Travel Guide, Winter 1995-1996
Quetzals, Kayaks, and Cays, Oh My!
The latest in Central American adventuring
By Richard Harris
La Ruts Sierra
Quetzals as big as hens! That’s the word on rare birds from one of the first backpackers to venture into the Sierra de las Minas Biosphere Reserve, 143,000 acres of roadless wilderness capping Guatemala’s highest mountain range. An estimated 60 percent of the country’s remaining cloud forest–a high, cool land of pines, orchids, and giant ferns–is protected in the reserve, as are
more than two-thirds of Guatemala’s vertebrates. The new 20-mile trail runs north between the villages of San Agustín Acasaguastlán (about two hours from Guatemala City) and Chelascó. There are no campgrounds and only minimal water, so BYO everything. For information, contact LightHawk at 505-982-9656.
Casting in Contra Country
Inaccessible by road for most of its 118-mile length, the wide, slow Río San Juan meanders along Nicaragua’s border with Costa Rica through rainforest that used to be a Contra rebel stronghold. Politics may have changed, but the sportfishing is as good as ever: Expect to catch snook, tarpon, and rainbow bass on one of the new seven-day, six-night river fishing expeditions
offered by Transmarine Special Interest Tours, 305-447-1917. Cost is $1,925 per person (minimum of four), including airfare from Miami.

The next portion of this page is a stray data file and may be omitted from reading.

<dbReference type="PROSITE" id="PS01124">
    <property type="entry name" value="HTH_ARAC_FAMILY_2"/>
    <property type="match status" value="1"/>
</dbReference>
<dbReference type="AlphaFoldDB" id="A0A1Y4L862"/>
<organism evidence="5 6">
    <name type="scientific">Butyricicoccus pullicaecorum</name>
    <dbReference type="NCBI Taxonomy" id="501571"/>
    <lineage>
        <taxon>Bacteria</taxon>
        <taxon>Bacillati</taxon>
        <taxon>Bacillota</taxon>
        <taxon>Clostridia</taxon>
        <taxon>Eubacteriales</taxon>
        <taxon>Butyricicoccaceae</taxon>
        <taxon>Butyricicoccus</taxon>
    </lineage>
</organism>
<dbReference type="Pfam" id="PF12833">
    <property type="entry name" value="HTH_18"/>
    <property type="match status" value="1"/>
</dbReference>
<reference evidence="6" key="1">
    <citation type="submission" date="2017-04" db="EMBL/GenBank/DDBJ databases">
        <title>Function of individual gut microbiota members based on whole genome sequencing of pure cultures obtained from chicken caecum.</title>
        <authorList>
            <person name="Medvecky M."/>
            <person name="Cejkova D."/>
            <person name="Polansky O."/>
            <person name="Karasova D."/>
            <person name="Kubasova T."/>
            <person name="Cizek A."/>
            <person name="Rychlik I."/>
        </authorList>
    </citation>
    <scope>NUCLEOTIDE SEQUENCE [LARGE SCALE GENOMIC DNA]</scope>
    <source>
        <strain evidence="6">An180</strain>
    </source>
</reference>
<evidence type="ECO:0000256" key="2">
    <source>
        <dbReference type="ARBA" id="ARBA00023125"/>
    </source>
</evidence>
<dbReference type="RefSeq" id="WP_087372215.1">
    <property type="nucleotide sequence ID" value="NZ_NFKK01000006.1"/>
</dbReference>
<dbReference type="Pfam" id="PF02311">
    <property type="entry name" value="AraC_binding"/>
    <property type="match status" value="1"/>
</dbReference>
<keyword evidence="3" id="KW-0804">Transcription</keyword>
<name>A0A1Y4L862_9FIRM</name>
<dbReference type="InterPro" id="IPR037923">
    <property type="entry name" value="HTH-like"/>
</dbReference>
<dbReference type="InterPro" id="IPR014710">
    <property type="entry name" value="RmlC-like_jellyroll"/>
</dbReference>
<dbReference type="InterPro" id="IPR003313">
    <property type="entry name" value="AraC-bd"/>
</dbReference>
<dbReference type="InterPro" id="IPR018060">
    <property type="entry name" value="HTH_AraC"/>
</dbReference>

Mingle with biologists and bottlenose dolphins at the Blackbird Caye Dolphin Research Facility, 25 miles east of Belize City on Turneffe Atoll. A new sea-kayaking program will have you poking through mangroves in search of peregrine falcons, snorkeling on the barrier reef among schools of imperial angelfish, and beach camping on a remote cay. The eight-day trips run weekly after
February 1, 1996; cost is $1,190 per person, including all meals, equipment, cabaña accommodations, and transportation from Belize City. Contact Oceanic Society Expeditions, 800-326-7491.
Sea kayaks are thrown in free when you rent your own island–Northeast Caye on Glover’s Atoll, a marine preserve 85 miles southeast of Belize City. The island has three thatch-roofed, open-air cabañas plus a main cabaña with a solar-powered kitchen, a library, and a radio for shore contact. The island can accommodate 12 people and rents for $3,500 per week
whenever tours aren’t scheduled. Contact Slickrock Adventures, 801-259-6996.
Ek’ Tun, Baby